Like so many nightmares, this one began with a phone call. Around 2 o’clock on the dead-of-winter morning of January 15th, the telephone rang on Asher Bernstein’s bedside table. He picked up the receiver and found himself listening to the agitated voice of his building’s superintendent.
Bill Bissell said, “Asher,
there’s a flood!
You better go take a look at 13th Street – it looks like the Hoover Dam opened up!”
Bernstein did as he was told. The president of the co-op board at Butterfield House, a 100-unit wafer of 1960s modernism wedged into a traditional New York block in Greenwich Village, walked to his window facing 13th Street and looked down. A wall of water was roaring westward from Fifth Avenue.
Good God! Bernstein thought. The building’s going to be swept away!
That – thanks to some quick thinking, hard work, and good luck – did not happen. But Butterfield House and many surrounding buildings were ravaged by an unpredictable, almost unthinkable, calamity: a 36-inch section of cast-iron water pipe, laid underground at Fifth Avenue and 13th Street in 1877, had failed. That failure sent water and silt pouring into the Butterfield House’s basement and underground garage, where all of the 56 parked cars and three motorcycles became a total loss. The water also ruined Bissell’s office and workshop, the gym, children’s playroom, storage lockers, and laundry room. The building lost running water, heat, and elevator and Verizon service. The electricity, miraculously, was unaffected.
For the co-op board and staff, the nightmare had begun.
Keeping Cool Under Water
Bissell, a native of Queens, has been the live-in super at Butterfield House since 1992. He heads a staff of 12 and knows the building’s systems intimately, which would prove invaluable in the coming hours, weeks, and months. He had weathered disasters before – flooding and blackouts, among others – and he knew that he was facing a triage situation. He also understood the need for grace under pressure. “You’ve got to try to deal with it with a clear head,” he says.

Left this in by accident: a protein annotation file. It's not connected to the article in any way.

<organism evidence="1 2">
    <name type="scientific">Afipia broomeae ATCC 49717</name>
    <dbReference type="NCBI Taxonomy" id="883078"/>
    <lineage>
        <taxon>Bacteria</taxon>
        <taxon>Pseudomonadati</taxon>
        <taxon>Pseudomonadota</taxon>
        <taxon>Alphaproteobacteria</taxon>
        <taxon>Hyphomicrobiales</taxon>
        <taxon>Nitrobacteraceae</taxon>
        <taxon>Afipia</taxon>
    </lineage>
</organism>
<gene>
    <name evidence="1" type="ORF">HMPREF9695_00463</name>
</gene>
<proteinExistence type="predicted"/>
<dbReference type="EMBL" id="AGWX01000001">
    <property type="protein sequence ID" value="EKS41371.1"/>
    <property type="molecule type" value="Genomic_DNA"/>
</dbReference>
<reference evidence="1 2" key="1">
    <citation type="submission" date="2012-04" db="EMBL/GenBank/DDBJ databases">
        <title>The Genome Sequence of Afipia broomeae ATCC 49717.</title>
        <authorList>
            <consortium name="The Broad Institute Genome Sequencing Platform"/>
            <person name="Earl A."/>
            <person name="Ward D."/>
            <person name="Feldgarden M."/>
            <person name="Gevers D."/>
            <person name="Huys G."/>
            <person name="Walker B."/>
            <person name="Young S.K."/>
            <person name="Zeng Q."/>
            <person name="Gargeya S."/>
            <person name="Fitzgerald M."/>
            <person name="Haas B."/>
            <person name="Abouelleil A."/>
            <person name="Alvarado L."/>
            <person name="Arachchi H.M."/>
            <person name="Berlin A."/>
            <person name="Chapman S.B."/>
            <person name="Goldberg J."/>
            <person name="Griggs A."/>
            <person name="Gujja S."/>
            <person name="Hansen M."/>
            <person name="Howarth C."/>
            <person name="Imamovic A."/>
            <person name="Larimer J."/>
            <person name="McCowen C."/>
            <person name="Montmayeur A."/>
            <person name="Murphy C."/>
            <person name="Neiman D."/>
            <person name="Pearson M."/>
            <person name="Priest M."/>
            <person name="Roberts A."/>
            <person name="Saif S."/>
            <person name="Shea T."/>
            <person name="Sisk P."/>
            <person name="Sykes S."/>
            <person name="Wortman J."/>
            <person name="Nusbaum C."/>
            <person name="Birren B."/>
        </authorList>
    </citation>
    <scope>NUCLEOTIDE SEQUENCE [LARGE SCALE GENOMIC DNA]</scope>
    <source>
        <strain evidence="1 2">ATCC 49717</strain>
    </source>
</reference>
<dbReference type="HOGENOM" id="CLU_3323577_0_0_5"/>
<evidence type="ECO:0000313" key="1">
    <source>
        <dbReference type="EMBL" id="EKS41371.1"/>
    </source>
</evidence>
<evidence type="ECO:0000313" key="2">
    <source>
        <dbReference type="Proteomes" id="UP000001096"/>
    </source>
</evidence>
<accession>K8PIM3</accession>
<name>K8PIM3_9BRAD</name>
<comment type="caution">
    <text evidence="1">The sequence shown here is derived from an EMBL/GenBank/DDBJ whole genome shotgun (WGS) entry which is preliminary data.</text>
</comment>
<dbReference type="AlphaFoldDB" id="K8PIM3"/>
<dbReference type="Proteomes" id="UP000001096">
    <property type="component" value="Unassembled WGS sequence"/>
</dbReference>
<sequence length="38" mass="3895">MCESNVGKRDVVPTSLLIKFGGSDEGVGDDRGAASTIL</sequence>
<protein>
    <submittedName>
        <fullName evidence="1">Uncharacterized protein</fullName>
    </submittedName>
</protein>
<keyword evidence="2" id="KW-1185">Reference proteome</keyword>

When the super heard rushing water in the early-morning hours, he thought it was raining heavily outside. A call from the overnight doorman alerted him that 13th Street looked like a miniature Hudson River. Bissell hurried downstairs and saw that the basement was in serious trouble – water cascading down the ramp from 13th Street, and coming down through the ceiling and up through the drains.
His first move was to check that the five elevators were unoccupied, then send them above the first floor and shut them down, safe from the flood. After that, he turned off the two pumps in the basement that send water to the roof tank, so that the system did not become overloaded. The fuse boxes were wet but functioning – because the water was fresh, not saline – and the fire department advised him it was not necessary to shut down electrical power.